If we can come from a place of compassion and curiosity instead of hostility and estrangement, we still may never find agreement—but we at least find our humanity.
3. Step up to interrupt others’ biases.
It’s also important to interrupt bias in the moment. Part of this is recognizing power and privilege (the benefit of the doubt you have operating in your favor because of your race, gender, status, citizenship, etc.) and using it on the behalf of others who may be in less favored positions—like the white woman who recorded the altercation in the Philadelphia Starbucks and decided to upload it for the world to witness.
We all have opportunities to speak up, point out, and help defuse offensive situations, instead of slinking away or saying to ourselves, “Well, that’s just the way some people are,” is how many of us rationalize our failure to act. The latter seemed to be the attitude of the people who decided to produce a reboot of Roseanne in first the place, given that Roseanne Barr had a history making intolerant and inflammatory statements on Twitter.
It takes courage to speak up in the moment, especially at work or in other professional situations. I always advise my clients to learn and practice techniques in advance, so they’re ready when the occasion arises. Interrupting doesn’t mean conducting a workshop on bias in the moment; it just means saying or doing something that doesn’t allow the act to proceed unchecked. It’s also important to find allies who will agree to speak up when it might be too risky for the person experiencing the bias to do so. I love when white men suggest there be no interruptions during a meeting, or they repeat comments made by women or people of color when they’re interrupted, discounted, or spoken over.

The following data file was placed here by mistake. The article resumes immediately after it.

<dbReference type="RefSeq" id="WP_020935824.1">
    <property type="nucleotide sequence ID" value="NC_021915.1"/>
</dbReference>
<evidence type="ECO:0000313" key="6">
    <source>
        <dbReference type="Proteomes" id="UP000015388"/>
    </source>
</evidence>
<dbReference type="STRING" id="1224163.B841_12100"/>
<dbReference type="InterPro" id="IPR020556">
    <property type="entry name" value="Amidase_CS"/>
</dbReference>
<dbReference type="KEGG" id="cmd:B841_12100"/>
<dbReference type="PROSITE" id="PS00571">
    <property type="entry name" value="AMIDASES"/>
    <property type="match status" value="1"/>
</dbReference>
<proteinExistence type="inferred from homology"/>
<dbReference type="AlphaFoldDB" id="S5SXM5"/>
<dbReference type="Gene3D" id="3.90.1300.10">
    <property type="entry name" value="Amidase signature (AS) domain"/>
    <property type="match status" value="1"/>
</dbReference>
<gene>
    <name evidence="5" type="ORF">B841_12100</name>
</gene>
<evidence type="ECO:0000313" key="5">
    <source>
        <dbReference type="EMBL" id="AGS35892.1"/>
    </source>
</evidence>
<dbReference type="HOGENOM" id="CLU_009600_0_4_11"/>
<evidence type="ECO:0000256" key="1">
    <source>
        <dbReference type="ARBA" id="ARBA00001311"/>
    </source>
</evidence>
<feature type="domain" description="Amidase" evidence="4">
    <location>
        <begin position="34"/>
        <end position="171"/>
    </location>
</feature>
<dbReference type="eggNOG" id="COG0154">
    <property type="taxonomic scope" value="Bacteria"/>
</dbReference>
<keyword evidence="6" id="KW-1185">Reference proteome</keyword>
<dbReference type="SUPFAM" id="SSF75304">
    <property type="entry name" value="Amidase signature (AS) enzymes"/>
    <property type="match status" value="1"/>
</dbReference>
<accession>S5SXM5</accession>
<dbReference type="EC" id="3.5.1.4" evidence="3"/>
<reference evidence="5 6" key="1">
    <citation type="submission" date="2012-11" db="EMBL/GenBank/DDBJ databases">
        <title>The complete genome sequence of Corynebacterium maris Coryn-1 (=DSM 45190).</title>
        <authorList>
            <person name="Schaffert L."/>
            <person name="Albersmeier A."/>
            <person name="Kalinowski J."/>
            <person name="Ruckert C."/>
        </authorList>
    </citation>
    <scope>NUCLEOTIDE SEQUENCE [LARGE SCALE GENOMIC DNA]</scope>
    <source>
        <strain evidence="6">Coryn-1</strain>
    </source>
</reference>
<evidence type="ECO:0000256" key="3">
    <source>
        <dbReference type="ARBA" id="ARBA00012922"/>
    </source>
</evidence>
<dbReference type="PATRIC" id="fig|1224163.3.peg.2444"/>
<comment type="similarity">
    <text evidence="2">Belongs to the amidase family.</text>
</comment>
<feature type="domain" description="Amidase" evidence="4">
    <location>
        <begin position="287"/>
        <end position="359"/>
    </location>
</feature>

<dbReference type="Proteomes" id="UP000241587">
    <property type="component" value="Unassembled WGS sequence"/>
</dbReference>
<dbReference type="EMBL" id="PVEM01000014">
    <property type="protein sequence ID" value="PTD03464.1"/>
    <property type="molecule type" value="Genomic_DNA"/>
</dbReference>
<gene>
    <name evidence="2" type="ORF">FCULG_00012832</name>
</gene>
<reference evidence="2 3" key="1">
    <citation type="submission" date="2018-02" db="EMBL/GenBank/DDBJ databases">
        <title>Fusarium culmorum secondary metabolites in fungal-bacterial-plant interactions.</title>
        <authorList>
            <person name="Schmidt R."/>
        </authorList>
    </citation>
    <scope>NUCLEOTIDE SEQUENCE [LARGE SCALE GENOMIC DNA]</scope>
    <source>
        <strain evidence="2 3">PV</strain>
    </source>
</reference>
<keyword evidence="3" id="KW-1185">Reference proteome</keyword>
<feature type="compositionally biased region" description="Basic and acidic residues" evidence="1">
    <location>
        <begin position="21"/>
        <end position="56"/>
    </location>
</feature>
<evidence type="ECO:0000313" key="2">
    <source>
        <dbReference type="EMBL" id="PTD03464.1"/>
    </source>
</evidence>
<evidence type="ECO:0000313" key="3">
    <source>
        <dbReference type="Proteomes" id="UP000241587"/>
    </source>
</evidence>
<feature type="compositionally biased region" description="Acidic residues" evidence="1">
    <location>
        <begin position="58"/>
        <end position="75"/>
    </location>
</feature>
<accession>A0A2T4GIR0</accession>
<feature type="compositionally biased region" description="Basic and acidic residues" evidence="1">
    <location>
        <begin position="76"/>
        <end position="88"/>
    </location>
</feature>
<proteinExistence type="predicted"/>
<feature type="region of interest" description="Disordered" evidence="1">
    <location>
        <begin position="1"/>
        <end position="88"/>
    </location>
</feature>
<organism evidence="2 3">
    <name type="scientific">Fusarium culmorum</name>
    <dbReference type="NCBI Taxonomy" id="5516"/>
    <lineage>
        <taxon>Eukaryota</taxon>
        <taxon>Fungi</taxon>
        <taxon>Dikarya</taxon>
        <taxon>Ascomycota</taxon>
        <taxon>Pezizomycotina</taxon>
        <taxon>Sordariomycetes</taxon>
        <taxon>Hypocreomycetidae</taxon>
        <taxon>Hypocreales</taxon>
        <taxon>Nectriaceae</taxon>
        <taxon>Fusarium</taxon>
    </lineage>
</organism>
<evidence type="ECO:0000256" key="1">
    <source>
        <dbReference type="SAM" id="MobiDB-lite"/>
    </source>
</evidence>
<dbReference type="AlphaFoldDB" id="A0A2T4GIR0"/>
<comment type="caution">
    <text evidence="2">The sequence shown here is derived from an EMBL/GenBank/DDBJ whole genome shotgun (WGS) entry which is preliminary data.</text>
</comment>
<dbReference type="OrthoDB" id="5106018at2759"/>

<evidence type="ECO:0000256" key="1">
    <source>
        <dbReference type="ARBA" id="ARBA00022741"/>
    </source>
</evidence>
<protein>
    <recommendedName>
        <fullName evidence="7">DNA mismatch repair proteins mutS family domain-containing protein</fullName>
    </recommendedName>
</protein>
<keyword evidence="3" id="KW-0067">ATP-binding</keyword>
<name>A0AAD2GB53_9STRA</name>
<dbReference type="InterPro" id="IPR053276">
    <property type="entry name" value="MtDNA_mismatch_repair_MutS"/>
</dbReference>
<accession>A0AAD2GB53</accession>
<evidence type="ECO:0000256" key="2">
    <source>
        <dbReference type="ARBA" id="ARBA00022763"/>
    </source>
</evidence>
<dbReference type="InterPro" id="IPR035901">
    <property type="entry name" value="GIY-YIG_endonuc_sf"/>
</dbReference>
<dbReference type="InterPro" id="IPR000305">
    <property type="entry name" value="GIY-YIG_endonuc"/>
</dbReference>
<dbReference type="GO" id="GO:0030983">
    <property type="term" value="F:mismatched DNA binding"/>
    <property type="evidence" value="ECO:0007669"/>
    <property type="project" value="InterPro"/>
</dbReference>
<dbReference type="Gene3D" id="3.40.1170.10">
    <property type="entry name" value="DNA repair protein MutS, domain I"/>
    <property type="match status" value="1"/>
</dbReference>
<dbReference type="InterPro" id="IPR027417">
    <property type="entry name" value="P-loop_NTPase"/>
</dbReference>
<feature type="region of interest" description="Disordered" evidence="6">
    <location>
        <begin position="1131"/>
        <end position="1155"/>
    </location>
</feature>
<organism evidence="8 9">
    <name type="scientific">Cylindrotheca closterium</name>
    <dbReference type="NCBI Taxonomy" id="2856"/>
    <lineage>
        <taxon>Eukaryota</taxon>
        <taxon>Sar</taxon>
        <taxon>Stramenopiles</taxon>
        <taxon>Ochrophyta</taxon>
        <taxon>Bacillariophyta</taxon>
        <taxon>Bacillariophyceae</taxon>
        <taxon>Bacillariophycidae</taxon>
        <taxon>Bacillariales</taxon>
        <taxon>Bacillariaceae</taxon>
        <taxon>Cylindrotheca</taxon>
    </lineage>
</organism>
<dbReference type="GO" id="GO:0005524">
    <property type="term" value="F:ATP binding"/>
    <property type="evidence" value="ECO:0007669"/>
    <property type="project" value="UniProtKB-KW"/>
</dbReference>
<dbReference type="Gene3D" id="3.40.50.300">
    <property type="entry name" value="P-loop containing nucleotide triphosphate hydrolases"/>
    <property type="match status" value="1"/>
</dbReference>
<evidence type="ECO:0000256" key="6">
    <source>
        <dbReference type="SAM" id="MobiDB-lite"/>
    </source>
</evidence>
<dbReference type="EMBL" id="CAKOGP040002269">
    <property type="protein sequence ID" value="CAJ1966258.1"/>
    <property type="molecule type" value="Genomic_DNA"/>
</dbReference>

4. Don’t shame or blame.
Interrupting needs to be divorced from blame, shame, and attack where possible. This is an extremely important step in our current cultural moment. Shaming and blaming those we disagree with is the easiest thing to do—it’s natural to feel the urge to lash out sometimes, and may even feel good in the moment—but it’s the hardest thing to recover from. Humiliating and condemning others, whether in conversations or our own minds, not only destroys the interaction, preventing us from discovering fresh ground, it brings out the worst in us and leaves us without hope.
Now more than ever, we can’t afford to lose our hope for a better world. We need more teaching moments, fewer fighting moments. Less rushing to judgment, more taking time to understand. When we resist the very real survival instincts that cause us to fight or flee, we will recognize that we are all in this—this family, this community, this company, this country, this world—together.